SOK SAMGANG HAENGSILTO. Ehon, Yong-gae Sin.
SOK SAMGANG HAENGSILTO
SOK SAMGANG HAENGSILTO
SOK SAMGANG HAENGSILTO
SOK SAMGANG HAENGSILTO
SOK SAMGANG HAENGSILTO
SOK SAMGANG HAENGSILTO
SOK SAMGANG HAENGSILTO
SOK SAMGANG HAENGSILTO
SOK SAMGANG HAENGSILTO
SOK SAMGANG HAENGSILTO
SOK SAMGANG HAENGSILTO
SOK SAMGANG HAENGSILTO

SOK SAMGANG HAENGSILTO

1514. Item #90338

[Ehon] Sin, Yong-gae. SOK SAMGANG HAENGSILTO. Preface from 1514 but presumed to be a 1579 printing. Although a later impression, Korean volumes of this age and importance are seldom found.

The Sok Samgang Haengsilto ('Continued Illustrated Exemplars of the Three Bonds') was published as a continuation or 'updated version' of the Samgang Haengsilto, a book originally compiled in 1432 by Kye Sun [Sun Sŏl 偰循] and others under the order of King Sejong. The Samgang Haengsilto was a morals handbook which dealt with Confucian ideas on filial piety, loyalty, and chastity.

As Samgang Haengsilto scholar Young Kyun Oh notes, ‘Under the orders of King Chung-jong, Sin Yong-gae and others collected new stories and published them as a separate edition in 1514. These included thirty-six stories of filial sons (three Chinese and thirty-three Korean), five about loyal subjects (three Chinese and two Korean), and twenty-six concerning devoted women (eight Chinese and eighteen Korean) ... Compared to earlier editions, there are a far larger number of Korean stories compared to Chinese, and the proportion of the text devoted to ‘loyal subjects’ is much smaller than in the earlier text' ('Printing the Samgang haengsil-to 三綱行實圖 (Illustrated Guide to the Three Relationships), a Premodern Korean Moral Primer', 2011).

Oh also notes that the stories in the Sok Samgang Haengsilto text were 'updated' to include more recent and well-known figures, and that the book was published twice, once during the reign of Chungjong and again in 1579 during the reign of King Sonjo. The 1579 edition is known to include one extra story in the 'loyalty' section of the book, titled ‘Sim-won denounces the treacherous’. As this particular volume includes the extra story and illustration, it is presumed to be a copy of the 1579 edition, although it may belong to a later printing.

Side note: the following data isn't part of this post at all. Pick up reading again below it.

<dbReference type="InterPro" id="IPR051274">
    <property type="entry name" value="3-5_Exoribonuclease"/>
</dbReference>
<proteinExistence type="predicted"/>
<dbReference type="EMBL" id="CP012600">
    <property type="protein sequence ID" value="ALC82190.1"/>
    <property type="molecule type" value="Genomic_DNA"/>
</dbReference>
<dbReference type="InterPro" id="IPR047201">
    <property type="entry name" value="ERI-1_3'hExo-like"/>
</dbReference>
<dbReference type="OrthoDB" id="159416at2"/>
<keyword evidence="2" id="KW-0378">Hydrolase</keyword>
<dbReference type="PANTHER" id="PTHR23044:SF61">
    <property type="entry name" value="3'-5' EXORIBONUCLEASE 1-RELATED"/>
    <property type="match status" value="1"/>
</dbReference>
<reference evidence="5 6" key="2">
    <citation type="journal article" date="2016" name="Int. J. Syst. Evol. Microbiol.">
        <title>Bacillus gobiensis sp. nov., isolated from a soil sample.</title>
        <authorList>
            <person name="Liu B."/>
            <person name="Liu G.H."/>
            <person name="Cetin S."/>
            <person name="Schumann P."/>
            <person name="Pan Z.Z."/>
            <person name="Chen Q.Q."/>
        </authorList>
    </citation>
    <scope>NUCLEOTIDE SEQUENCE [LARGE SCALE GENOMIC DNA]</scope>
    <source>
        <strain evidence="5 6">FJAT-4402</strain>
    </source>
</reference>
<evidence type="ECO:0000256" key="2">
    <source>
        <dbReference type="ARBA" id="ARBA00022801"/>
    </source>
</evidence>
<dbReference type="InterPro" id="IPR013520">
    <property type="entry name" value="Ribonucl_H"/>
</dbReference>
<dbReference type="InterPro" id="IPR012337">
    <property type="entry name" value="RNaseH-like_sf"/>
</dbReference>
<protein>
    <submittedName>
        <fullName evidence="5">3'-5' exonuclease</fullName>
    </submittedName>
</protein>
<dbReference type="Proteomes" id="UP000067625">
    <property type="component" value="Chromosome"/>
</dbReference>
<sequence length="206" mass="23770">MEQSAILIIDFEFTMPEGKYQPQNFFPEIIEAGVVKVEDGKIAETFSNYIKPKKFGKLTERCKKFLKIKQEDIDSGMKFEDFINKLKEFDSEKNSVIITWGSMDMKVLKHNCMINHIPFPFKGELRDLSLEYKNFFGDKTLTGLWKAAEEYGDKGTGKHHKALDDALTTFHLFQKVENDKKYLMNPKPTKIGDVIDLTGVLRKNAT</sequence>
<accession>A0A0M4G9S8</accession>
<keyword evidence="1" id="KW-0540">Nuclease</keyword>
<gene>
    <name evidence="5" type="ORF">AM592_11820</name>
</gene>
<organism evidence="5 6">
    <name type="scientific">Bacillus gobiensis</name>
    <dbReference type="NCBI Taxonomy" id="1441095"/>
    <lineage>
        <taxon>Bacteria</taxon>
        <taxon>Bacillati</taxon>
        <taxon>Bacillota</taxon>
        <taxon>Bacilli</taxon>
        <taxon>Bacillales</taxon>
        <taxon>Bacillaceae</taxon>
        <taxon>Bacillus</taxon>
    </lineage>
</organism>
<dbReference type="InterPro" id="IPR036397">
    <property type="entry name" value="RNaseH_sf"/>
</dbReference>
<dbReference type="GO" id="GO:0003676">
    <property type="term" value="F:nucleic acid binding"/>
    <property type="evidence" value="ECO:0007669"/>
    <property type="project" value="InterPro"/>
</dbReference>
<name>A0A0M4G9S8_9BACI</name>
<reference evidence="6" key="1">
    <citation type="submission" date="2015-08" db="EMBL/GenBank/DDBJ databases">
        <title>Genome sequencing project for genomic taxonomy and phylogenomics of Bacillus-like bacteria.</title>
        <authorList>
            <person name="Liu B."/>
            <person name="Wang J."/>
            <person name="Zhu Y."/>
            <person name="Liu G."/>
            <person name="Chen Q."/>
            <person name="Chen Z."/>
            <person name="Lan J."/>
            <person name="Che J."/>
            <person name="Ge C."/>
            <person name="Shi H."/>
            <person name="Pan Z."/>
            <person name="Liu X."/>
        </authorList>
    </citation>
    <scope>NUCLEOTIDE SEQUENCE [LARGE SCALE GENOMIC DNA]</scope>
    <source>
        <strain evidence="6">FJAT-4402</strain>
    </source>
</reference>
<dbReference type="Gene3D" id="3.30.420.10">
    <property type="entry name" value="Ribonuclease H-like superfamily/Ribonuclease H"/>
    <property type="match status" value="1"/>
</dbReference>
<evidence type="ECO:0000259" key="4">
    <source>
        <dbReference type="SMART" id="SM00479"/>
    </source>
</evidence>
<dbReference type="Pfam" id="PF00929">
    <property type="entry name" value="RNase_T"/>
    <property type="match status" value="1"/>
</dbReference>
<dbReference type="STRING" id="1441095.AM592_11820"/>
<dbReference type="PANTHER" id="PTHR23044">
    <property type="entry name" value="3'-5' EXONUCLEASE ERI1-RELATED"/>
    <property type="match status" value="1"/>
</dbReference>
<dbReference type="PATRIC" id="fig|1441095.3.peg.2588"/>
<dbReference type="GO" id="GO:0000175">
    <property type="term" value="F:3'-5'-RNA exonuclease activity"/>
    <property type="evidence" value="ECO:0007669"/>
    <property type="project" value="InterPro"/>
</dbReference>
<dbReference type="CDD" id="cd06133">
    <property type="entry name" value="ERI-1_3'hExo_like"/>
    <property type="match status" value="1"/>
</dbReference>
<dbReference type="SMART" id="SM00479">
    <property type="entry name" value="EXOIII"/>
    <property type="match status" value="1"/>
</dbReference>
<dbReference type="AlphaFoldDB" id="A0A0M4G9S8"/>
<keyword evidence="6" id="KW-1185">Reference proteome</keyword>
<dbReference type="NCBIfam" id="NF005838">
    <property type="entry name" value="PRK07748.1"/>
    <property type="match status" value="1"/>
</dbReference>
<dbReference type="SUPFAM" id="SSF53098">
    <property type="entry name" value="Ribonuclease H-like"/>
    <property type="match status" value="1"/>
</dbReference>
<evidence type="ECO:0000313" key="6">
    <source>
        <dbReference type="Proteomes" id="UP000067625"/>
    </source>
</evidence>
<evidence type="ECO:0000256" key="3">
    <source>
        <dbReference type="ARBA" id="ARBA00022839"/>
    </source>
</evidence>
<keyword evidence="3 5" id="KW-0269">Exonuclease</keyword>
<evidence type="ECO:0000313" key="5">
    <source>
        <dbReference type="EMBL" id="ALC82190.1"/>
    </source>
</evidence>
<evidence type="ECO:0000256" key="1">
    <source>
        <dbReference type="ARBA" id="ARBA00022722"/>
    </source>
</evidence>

This volume includes a total of 69 Illustrations: 36 for the section on filial piety, 6 for loyalty, and 27 for chastity (one more than in Oh's description). Each illustration is accompanied by hangul text in the upper margin and a description in Chinese characters over the page. This volume appears to be from the same edition as a copy held by the National Diet Library in Tokyo (call number WA36-7), but it lacks the final leaf of the chastity section, number 28 - which is included in the NDL copy. Also, this copy has a different illustration and story to the NDL copy of leaf 16 of the chastity section.

Soft cover binding, with general wear and chips, mostly to extremities, and worming. Binding string replaced. Title and notes hand-written in brush and ink to upper wrapper. This copy has been trimmed at its top edge resulting in substantial partial loss of the printed Hangul text in the upper margins. Continuous stain to opening edge and foot of leaves, fainter towards the end of the volume. Occasional worming and marks to text and illustrations. Housed in a custom-made chitsu.

1 v. 4, 1, 3, 36, 1, 6, 1, 27 leaves. 31.8 x 23.1 cm. Text in Hanja (Chinese characters used with Korean pronunciation). A scarce copy of the illustrated continuation to the Samgang Haengsilto, a textbook on Confucian morals widely used and highly influential in Japan, Korea, and China.

Price: $8,750.00

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